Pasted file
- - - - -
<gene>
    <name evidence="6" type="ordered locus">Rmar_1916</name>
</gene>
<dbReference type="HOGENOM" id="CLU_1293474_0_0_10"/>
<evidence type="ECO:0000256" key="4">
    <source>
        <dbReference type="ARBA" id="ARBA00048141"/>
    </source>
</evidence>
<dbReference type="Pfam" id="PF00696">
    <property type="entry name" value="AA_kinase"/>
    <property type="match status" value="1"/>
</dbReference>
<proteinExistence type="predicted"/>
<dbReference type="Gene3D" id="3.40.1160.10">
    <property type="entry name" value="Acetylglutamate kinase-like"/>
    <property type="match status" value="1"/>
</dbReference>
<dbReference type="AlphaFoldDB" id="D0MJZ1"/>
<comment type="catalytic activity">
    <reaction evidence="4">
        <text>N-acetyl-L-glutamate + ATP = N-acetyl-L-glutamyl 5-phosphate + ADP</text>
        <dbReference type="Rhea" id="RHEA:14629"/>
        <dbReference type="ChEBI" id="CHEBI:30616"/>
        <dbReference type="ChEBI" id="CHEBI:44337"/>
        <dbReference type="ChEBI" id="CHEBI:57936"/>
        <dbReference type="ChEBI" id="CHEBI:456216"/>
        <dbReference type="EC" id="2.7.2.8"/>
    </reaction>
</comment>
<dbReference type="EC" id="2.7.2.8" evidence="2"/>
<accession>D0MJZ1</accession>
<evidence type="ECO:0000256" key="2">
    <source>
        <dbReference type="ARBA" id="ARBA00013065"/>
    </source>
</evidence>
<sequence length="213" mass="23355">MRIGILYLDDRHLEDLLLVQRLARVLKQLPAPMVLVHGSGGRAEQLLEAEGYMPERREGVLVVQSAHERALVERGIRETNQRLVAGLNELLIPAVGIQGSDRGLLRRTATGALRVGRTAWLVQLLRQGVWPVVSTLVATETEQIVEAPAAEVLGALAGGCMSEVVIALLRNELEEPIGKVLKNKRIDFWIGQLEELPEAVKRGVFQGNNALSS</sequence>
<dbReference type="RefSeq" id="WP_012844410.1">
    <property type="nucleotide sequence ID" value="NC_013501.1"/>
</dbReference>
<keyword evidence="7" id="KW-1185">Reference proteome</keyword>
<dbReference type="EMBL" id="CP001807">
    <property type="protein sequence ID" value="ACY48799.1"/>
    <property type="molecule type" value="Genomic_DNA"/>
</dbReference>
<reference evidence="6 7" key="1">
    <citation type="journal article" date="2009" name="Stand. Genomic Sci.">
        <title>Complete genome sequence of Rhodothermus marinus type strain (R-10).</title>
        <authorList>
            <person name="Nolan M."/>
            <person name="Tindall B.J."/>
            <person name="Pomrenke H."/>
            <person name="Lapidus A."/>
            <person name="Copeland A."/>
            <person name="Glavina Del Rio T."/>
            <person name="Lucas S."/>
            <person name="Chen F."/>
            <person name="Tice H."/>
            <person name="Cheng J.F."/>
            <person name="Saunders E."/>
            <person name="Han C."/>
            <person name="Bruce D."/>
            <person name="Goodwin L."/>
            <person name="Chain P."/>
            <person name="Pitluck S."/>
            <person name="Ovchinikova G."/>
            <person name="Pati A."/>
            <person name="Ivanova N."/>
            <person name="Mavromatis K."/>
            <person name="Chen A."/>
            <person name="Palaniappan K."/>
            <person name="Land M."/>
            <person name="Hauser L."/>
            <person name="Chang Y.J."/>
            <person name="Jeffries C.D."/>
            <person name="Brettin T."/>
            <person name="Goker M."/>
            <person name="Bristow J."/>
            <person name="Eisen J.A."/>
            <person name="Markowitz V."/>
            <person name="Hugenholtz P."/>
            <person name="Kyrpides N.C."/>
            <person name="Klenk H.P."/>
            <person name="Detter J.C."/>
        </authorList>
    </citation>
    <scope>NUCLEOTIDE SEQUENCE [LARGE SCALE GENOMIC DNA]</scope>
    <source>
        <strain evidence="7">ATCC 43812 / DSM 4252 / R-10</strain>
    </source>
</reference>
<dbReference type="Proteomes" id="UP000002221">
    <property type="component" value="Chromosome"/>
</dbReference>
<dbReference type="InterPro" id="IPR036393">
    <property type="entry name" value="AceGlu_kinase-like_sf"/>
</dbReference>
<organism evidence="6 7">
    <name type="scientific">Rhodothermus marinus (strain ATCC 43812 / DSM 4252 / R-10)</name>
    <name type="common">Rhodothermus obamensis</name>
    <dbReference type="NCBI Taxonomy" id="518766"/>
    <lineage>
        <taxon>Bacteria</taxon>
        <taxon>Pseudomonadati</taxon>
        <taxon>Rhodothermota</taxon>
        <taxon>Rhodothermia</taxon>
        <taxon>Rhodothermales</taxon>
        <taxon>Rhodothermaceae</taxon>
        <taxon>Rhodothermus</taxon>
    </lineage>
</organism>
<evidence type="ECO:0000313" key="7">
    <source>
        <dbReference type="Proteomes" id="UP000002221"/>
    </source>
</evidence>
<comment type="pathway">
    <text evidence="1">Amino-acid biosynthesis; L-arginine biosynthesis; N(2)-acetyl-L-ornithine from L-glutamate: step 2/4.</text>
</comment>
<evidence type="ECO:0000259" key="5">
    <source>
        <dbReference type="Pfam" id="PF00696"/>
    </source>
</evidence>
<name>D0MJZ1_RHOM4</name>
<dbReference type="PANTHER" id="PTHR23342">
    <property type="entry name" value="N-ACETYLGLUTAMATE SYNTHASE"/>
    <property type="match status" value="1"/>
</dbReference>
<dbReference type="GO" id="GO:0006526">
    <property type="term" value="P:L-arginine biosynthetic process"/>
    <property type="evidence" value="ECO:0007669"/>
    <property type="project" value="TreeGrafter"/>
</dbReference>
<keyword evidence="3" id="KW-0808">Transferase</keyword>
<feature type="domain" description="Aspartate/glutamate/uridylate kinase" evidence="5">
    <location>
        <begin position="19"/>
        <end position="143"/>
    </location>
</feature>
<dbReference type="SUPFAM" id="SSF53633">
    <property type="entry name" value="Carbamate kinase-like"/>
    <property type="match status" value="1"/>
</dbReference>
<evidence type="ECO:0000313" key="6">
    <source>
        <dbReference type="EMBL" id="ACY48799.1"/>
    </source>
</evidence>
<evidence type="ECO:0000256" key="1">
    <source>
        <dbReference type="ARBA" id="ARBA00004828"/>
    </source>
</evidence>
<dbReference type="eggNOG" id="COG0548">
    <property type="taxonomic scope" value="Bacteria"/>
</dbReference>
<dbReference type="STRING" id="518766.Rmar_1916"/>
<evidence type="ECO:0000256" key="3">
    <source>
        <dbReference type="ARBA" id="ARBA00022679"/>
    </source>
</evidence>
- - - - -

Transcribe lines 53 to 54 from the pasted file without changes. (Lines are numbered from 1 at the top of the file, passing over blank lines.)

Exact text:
            <person name="Pomrenke H."/>
            <person name="Lapidus A."/>